South Simcoe police marine unit's Wardrop II

The South Simcoe police marine unit’s Wardrop II was on the water during the long weekend, educating boaters and enforcing the laws on boating and drinking.

Alcohol is a factor in nearly 40% of boating incidents, and many Canadians don’t understand that “stressors” such as sun, wind, waves and the rocking motion of the boat can greatly increase the effects of alcohol on the water.

That’s one reason why police services across Canada are participating in the Canadian Safe Boating Council’s Operation Dry Water, to make boaters aware of the risks, and the laws, surrounding alcohol consumption.

Open alcohol containers are only allowed on boats designed to be “residences,” that is, with sleeping facilities, washrooms and cooking facilities. Even then, drinking is allowed only when the boat is at anchor, docked or hard aground, never while it is underway.

In Ontario, drinking and boating laws mirror drinking-and-driving regulations. An impaired boating charge will impact the boater’s rights to drive an automobile.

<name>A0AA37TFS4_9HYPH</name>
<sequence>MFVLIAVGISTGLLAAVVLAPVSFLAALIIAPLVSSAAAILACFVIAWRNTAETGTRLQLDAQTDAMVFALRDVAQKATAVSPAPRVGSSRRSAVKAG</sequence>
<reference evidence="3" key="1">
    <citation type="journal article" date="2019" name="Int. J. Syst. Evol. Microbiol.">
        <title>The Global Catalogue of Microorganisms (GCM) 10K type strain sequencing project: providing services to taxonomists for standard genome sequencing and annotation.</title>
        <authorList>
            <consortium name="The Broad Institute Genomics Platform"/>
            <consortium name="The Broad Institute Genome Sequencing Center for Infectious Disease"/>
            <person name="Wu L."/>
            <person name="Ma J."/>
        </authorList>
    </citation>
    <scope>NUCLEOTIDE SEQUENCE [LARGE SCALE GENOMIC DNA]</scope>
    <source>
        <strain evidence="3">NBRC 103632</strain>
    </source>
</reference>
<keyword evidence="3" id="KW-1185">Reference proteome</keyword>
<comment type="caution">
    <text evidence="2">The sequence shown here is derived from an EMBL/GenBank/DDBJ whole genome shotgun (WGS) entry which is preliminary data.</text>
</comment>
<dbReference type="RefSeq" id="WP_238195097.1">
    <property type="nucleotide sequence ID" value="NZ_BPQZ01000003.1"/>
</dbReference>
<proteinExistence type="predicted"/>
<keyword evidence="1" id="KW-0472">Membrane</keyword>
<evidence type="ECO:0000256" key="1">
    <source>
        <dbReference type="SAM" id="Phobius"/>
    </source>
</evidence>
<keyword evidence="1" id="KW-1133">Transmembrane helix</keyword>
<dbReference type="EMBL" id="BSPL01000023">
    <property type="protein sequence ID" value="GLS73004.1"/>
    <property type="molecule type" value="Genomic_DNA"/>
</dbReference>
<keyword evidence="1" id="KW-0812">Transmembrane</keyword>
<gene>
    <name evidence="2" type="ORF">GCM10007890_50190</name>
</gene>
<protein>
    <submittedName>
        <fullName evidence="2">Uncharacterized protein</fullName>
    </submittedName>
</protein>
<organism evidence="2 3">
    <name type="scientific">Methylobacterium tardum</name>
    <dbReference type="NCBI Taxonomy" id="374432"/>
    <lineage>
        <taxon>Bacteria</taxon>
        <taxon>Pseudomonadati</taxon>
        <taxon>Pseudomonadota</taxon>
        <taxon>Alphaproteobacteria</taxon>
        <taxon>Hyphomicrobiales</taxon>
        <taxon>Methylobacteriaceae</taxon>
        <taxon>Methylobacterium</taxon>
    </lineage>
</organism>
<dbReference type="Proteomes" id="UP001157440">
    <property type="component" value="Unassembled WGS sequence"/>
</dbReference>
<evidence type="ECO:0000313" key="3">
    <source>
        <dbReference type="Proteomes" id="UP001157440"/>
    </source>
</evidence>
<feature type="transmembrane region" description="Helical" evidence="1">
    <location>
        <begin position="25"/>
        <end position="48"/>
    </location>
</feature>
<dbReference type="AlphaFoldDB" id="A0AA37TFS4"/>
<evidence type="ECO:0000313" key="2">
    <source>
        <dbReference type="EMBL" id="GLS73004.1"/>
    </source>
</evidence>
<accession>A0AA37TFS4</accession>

Operation Dry Water will combine awareness and enforcement.

On Wednesday, South Simcoe police officers joined York Regional Police and the Canadian Safe Boating Council at Lefroy Harbour Resorts to educate the public as to the dangers of drinking and boating, and the remedies that are in place to curb the problem.

“Boating, like driving any other motorized vehicle, is a privilege not a right,” said South Simcoe Deputy Police Chief Andrew Fletcher. “Owners and operators need to respect the laws and abide by them so that we all can enjoy the recreational activities that Lake Simcoe has to offer.”

During Operation Dry Water, police will be conducting spotchecks of vessels on Lake Simcoe, detecting and apprehending boat operators who are under the influence of alcohol. “Water on the water, beer on the pier.”

Source: The Barrie Examiner